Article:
Joe Zawinul was a little known jazz pianist who entered America in early 1959 with a scholarship to Berklee in Boston and before the end of the year he had recorded his debut album, “To You with Love.” Cannonball Adderley immediately recognized his talent and took him in, they recorded 22 albums altogether. Zawinul recorded full time with Cannonball and part time from 1966 on. This 1971 album “Zawinul” was his 3rd as a leader and where he began to take a new direction. Great album, very spiritually soothing to the mind.
About the album:
Conceptually, sonically, this is really the first Weather Report album in all but name, confirming that Joe Zawinul was the primary creative engine behind the group from the beginning. It is also the link between WR and Miles Davis’ keyboard-laden experiments on In a Silent Way; indeed, the tune “In a Silent Way” is redone in the more complex form in which Zawinul envisioned it, and Miles even contributes a brief, generous tribute to Zawinul on the liner. Two keyboardists — Zawinul and the formidable Herbie Hancock — form the underpinning of this stately, probing album, garnishing their work with the galactic sound effects…….Read More
Biography of Joe Zawinul:
His musical talent was apparent at an early age, and after his grandfather gave him an accordion, young Josef was often called upon to perform at family gatherings. At the age of seven, Joe was selected for enrollment in the prestigious Vienna Conservatory, where he studied classical piano, clarinet and violin. In the later stages of World War II, Vienna came under heavy Allied bombardment, and Josef and 28 of his conservatory classmates were evacuated to a large estate in the Czech Sudetenland, where he continued his studies while being forced to endure a regimented life that included war training under the direction of injured German SS officers. It was there that Josef heard jazz for the first time when a fellow student performed an impromptu version “Honeysuckle Rose” on the piano one evening.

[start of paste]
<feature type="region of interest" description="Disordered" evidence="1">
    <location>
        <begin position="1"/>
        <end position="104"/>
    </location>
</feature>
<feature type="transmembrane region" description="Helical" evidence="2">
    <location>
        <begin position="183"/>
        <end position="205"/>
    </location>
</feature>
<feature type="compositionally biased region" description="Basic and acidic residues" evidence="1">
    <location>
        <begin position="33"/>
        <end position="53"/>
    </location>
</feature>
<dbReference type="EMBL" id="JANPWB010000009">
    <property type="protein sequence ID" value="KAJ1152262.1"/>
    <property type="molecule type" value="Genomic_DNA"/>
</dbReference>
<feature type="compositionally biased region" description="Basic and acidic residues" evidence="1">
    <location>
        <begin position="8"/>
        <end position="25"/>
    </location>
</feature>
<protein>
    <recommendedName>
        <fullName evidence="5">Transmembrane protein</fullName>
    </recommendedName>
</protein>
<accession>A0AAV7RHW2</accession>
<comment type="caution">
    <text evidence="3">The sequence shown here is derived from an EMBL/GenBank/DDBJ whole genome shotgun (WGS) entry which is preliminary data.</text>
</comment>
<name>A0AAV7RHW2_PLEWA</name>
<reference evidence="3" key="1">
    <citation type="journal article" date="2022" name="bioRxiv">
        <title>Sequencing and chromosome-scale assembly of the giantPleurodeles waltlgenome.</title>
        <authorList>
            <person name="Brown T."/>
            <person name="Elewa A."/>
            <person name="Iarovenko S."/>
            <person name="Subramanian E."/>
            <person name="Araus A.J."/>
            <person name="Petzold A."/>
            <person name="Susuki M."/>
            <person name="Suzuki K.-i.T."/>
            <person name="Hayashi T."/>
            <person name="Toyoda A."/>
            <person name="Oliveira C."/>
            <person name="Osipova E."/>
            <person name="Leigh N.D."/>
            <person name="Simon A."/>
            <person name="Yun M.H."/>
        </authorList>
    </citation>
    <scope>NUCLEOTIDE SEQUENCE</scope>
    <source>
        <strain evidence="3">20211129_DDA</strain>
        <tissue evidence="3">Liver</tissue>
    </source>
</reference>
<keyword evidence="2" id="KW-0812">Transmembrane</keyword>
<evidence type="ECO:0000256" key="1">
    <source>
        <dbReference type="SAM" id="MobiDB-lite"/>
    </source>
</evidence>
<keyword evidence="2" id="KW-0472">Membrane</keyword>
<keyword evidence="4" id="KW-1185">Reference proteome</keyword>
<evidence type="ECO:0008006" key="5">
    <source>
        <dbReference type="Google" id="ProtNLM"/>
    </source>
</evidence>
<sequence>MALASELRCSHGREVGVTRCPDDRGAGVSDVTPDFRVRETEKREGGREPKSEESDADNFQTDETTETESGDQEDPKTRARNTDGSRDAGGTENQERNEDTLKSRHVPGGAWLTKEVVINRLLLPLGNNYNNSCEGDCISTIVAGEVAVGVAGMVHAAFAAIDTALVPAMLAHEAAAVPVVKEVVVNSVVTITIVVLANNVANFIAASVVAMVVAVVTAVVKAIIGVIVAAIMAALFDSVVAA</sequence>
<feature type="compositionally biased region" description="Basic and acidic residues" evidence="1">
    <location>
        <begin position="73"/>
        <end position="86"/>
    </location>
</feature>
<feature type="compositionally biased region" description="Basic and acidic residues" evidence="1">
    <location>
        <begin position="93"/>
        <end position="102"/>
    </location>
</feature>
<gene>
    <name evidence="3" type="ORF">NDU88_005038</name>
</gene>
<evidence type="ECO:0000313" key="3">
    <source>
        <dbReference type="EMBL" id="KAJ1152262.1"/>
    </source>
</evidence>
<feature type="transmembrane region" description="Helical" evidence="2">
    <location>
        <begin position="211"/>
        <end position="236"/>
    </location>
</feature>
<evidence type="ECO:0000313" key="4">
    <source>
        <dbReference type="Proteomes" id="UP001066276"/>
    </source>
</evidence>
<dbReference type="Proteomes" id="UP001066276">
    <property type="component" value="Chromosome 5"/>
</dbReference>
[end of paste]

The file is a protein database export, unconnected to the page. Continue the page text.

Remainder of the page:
After the war, Josef returned to Vienna and continued classical piano training while earning money by playing accordion in small combos. During the post-war years, Vienna was occupied by the Allied powers, and Joe began performing at clubs on American military bases, where his lifelong fascination with sound was spurred by access to a Hammond organ. In the fifties, Zawinul led his own groups and played in a series of increasingly high-profile Austrian bands, including the Austrian All Stars—the first bona fide Austrian jazz combo—and the Fatty George band. Yet, as his standing in the Austrian music scene rose, America beckoned to him. His contact with American culture via the military bases, American Armed Forces Radio, and the movies had whetted his appetite. But even more, he knew that he could only go so far as a jazz musician in Austria.
In 1958, noticing an advertisement in one of the few copies of Down Beat magazine to reach Vienna, Joe applied for a scholarship to the Berklee School of Music. Berklee accepted him, and on January 2, 1959, he boarded a boat for the five-day journey across the Atlantic. He carried with him his Berklee scholarship and $800 in his pocket……Read More